Minoraxis enjoyed home runs on the App Store with Fantastic Knight and especially Exitium: Saviors of Vardonia in 2011, so kicking off 2012 with another top shelf KRPG seems like a no-brainer. As with the previous titles Minoraxis delivers a competent translation, solid controls and menus that are reliable as they are attractively designed. Sadly, there are cases where a developer can do everything right but still fall victim to the reality that a genre has grown stale, and that sums up my feelings on Soul Tamer Kiki (Out Now, $1.99 Release Sale).

Fantastic Knight and Exitium innovated with multiple-scenario storylines that did a great job holding my interest; Soul Tamer, by contrast, offers little to distract from KRPG conventions. In case you aren’t familiar with this particular subgenre of Action RPGs, its great weakness can be summed up in two words: fetch quests. Just when our plucky heroine walks into an interesting situation, you can count on an important NPC to slow things down with a request for five or ten random items. Then, like every KRPG hero before her, Kiki will dutifully trudge off to smash little cretins until she racks up enough carcasses to satisfy the mission at hand. This is part of the story, remember — plenty of lesser NPCs are on hand to dole out similar quests if it just so happens the player can’t get enough monster whacking. Soul Tamer also falls into the trap of giving even the most minor beasts loads of hit points, which means the player has to mash on that attack button ad nauseam just to squeeze one animal giblet or other trinket into Kiki’s inventory.

There are two sides to every coin, and Soul Tamer certainly carries everything KRPGs have been getting right. Navigation is a breeze thanks to area minimaps with little markers that show where quests may be accepted or turned in; a no-nonsense quest list tells the player which ones are story critical and where they can be completed to boot. The player exercises the usual amount of control over Kiki’s stats development, passive skills and weapon specialties. Bows, claws, and hammers are on tap, each feeling different enough that they’re worth experimenting with. Item forging and strengthening give the player something to do with spare materials.

One thing that’s a little out of the ordinary in Soul Tamer is the requirement that special attacks be synthesized, taking the form of expendable traps with spell-like effects rather than magic proper. Your mileage may vary on this point, but at least setting traps and leading enemies into them takes more finesse than mashing the attack button! Soul Tamer also offers a pseudo-sim element, letting the player set up farms and mines that produce forging materials once NPCs are recruited to operate them. These are well worth taking advantage of for their potential to shorten fetch quests by supplying some of the necessary items.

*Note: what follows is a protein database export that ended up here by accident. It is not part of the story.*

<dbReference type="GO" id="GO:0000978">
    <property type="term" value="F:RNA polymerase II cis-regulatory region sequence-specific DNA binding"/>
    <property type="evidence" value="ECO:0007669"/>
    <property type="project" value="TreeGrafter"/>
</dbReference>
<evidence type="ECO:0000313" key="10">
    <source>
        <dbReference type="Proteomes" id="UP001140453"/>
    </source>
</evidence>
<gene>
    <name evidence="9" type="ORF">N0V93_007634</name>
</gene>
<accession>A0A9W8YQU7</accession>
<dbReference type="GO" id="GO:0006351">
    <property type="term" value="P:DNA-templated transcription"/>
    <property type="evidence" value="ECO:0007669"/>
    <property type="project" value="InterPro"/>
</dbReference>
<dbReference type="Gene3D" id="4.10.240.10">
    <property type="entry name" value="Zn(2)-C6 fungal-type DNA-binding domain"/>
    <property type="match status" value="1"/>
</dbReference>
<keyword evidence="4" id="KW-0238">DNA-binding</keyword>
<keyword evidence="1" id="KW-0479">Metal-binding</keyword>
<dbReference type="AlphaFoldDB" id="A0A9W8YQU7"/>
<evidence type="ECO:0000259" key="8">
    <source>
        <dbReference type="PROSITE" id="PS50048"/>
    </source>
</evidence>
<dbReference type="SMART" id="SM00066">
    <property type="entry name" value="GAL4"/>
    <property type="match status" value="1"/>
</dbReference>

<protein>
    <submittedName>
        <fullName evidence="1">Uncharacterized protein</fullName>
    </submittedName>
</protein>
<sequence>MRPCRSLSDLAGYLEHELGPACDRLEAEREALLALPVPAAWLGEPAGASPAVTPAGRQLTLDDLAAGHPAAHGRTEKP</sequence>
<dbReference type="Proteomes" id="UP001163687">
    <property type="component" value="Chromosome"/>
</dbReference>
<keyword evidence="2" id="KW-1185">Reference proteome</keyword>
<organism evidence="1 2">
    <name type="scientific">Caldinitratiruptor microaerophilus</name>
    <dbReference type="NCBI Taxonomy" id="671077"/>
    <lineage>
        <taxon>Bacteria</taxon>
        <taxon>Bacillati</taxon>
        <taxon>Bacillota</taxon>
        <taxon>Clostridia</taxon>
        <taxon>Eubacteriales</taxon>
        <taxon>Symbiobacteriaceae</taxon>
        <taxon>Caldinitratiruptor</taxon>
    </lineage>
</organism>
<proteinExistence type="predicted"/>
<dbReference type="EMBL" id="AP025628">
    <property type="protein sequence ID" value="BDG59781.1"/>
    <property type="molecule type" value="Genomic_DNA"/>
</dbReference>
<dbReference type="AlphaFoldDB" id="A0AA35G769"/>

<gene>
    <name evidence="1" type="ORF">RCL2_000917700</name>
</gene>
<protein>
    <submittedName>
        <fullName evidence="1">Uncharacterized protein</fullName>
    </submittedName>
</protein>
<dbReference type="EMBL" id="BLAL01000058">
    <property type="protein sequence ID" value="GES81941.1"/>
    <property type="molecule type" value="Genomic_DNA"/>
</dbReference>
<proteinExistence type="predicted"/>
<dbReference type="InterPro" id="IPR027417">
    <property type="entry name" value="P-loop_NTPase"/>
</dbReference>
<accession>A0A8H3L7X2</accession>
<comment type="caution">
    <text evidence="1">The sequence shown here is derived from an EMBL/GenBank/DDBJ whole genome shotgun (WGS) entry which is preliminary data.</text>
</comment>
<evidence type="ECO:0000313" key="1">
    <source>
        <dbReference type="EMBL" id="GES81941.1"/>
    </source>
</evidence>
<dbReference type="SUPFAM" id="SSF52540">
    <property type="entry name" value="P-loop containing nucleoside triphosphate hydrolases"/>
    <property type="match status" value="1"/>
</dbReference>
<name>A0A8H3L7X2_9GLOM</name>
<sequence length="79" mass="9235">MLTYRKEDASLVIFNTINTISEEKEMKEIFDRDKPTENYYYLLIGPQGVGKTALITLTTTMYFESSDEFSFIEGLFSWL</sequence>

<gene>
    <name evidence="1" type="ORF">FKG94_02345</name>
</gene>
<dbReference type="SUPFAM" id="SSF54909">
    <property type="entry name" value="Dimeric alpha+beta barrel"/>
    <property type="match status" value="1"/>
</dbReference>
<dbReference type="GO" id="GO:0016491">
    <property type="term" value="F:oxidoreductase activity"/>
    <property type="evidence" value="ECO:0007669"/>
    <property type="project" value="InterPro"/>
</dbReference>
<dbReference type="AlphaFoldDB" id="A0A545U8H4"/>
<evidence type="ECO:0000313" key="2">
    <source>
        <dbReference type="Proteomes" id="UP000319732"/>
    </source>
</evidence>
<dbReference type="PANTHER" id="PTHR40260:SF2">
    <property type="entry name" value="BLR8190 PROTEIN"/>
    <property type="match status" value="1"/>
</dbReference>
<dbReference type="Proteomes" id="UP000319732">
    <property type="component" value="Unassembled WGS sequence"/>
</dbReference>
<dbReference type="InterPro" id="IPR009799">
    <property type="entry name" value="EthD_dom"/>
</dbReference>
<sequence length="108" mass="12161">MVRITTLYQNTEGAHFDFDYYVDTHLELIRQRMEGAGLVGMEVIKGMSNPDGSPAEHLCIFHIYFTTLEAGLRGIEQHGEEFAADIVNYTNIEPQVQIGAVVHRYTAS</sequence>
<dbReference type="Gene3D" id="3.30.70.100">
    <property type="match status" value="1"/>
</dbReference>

I hoped to find something interesting in the “Soul Tamer” system that gives the game its name, maybe a Mega Man-style approach that would let Kiki absorb enemy abilities and open the way for game mechanics outside the KRPG norm. Tragically, the “Soul Tamer” concept goes under-utilized; rather than possess Kiki with brand-new abilities, her captured familiars serve as mere stat buffs. The Souls are at least appreciated for their role in chewing up excess inventory as the player feeds them, which entices them to stick around.

With its very title spelling missed opportunity, Soul Tamer doesn’t bring enough new elements to the table to tap into the wider body of RPG and Action Adventure fans. Diehard KRPG fans, however, will appreciate how solidly built it is all around. Like Exitium, Soul Tamer lets the player completely rearrange the interface to taste, even changing the size of its trusty virtual D-pad. One thing that did strike me as odd is Kiki’s dash ability, which needs a double-tap on the D-pad to prime, and then a final tap to actually execute. That’s a little too much work for what should be a basic battlefield maneuver.

While Soul Tamer isn’t the most innovative of mobile RPGs to come out of Korea, I will give it this: it’s certainly the most beautiful I’ve played so far. I did myself a favor in turning the game’s speed setting down to its lowest level in the options menu, but the organic hand-drawn sprites and environments are a real treat to behold on a Retina display. KRPG fans will delight in playing dress-up with the many hats and armors that change Kiki’s appearance, though it does take a particular love of cuteness to truly appreciate Soul Tamer’s candy cane atmosphere.

iFanzine Verdict: While a beautiful and solidly built title that diehard KRPG fans will relish in, Soul Tamer Kiki sticks too close to the fetch quest model to reel in those who’ve written off the genre by now. Let your reaction to the phrase “constant fetch quests” guide you on this one.